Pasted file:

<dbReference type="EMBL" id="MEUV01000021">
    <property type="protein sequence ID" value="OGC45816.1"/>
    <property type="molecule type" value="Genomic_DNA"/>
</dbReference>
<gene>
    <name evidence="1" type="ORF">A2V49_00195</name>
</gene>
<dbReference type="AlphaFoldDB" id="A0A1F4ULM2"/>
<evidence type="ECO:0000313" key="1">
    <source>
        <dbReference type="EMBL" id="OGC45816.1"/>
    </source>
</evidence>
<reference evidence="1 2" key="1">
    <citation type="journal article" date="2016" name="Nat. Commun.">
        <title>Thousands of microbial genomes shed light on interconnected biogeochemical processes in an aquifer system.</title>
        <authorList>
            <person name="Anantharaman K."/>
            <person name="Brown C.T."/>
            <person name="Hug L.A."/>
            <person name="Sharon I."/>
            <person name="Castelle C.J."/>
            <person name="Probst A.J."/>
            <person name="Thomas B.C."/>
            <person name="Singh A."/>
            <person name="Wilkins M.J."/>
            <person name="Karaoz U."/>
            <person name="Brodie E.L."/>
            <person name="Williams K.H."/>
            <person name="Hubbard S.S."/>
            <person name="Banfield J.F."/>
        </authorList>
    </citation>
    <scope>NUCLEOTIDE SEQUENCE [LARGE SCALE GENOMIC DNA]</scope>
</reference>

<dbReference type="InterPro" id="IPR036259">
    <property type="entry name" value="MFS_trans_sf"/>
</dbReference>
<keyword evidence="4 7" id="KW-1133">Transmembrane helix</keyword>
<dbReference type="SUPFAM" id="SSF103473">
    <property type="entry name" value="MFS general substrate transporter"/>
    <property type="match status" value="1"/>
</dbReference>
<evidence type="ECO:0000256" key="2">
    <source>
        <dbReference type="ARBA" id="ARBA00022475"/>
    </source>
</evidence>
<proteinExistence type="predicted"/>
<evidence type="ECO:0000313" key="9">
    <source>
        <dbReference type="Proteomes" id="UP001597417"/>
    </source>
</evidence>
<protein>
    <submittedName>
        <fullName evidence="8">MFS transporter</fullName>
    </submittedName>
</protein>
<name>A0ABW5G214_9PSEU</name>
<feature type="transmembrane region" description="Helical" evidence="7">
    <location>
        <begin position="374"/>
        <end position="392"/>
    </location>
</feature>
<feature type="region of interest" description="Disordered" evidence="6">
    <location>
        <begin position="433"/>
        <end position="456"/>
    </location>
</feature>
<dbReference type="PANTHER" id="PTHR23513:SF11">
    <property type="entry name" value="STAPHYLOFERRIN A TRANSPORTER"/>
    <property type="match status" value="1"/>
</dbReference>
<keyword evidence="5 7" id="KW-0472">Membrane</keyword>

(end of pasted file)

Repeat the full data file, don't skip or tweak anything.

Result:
<dbReference type="EMBL" id="MEUV01000021">
    <property type="protein sequence ID" value="OGC45816.1"/>
    <property type="molecule type" value="Genomic_DNA"/>
</dbReference>
<gene>
    <name evidence="1" type="ORF">A2V49_00195</name>
</gene>
<dbReference type="AlphaFoldDB" id="A0A1F4ULM2"/>
<evidence type="ECO:0000313" key="1">
    <source>
        <dbReference type="EMBL" id="OGC45816.1"/>
    </source>
</evidence>
<reference evidence="1 2" key="1">
    <citation type="journal article" date="2016" name="Nat. Commun.">
        <title>Thousands of microbial genomes shed light on interconnected biogeochemical processes in an aquifer system.</title>
        <authorList>
            <person name="Anantharaman K."/>
            <person name="Brown C.T."/>
            <person name="Hug L.A."/>
            <person name="Sharon I."/>
            <person name="Castelle C.J."/>
            <person name="Probst A.J."/>
            <person name="Thomas B.C."/>
            <person name="Singh A."/>
            <person name="Wilkins M.J."/>
            <person name="Karaoz U."/>
            <person name="Brodie E.L."/>
            <person name="Williams K.H."/>
            <person name="Hubbard S.S."/>
            <person name="Banfield J.F."/>
        </authorList>
    </citation>
    <scope>NUCLEOTIDE SEQUENCE [LARGE SCALE GENOMIC DNA]</scope>
</reference>

<dbReference type="InterPro" id="IPR036259">
    <property type="entry name" value="MFS_trans_sf"/>
</dbReference>
<keyword evidence="4 7" id="KW-1133">Transmembrane helix</keyword>
<dbReference type="SUPFAM" id="SSF103473">
    <property type="entry name" value="MFS general substrate transporter"/>
    <property type="match status" value="1"/>
</dbReference>
<evidence type="ECO:0000256" key="2">
    <source>
        <dbReference type="ARBA" id="ARBA00022475"/>
    </source>
</evidence>
<proteinExistence type="predicted"/>
<evidence type="ECO:0000313" key="9">
    <source>
        <dbReference type="Proteomes" id="UP001597417"/>
    </source>
</evidence>
<protein>
    <submittedName>
        <fullName evidence="8">MFS transporter</fullName>
    </submittedName>
</protein>
<name>A0ABW5G214_9PSEU</name>
<feature type="transmembrane region" description="Helical" evidence="7">
    <location>
        <begin position="374"/>
        <end position="392"/>
    </location>
</feature>
<feature type="region of interest" description="Disordered" evidence="6">
    <location>
        <begin position="433"/>
        <end position="456"/>
    </location>
</feature>
<dbReference type="PANTHER" id="PTHR23513:SF11">
    <property type="entry name" value="STAPHYLOFERRIN A TRANSPORTER"/>
    <property type="match status" value="1"/>
</dbReference>
<keyword evidence="5 7" id="KW-0472">Membrane</keyword>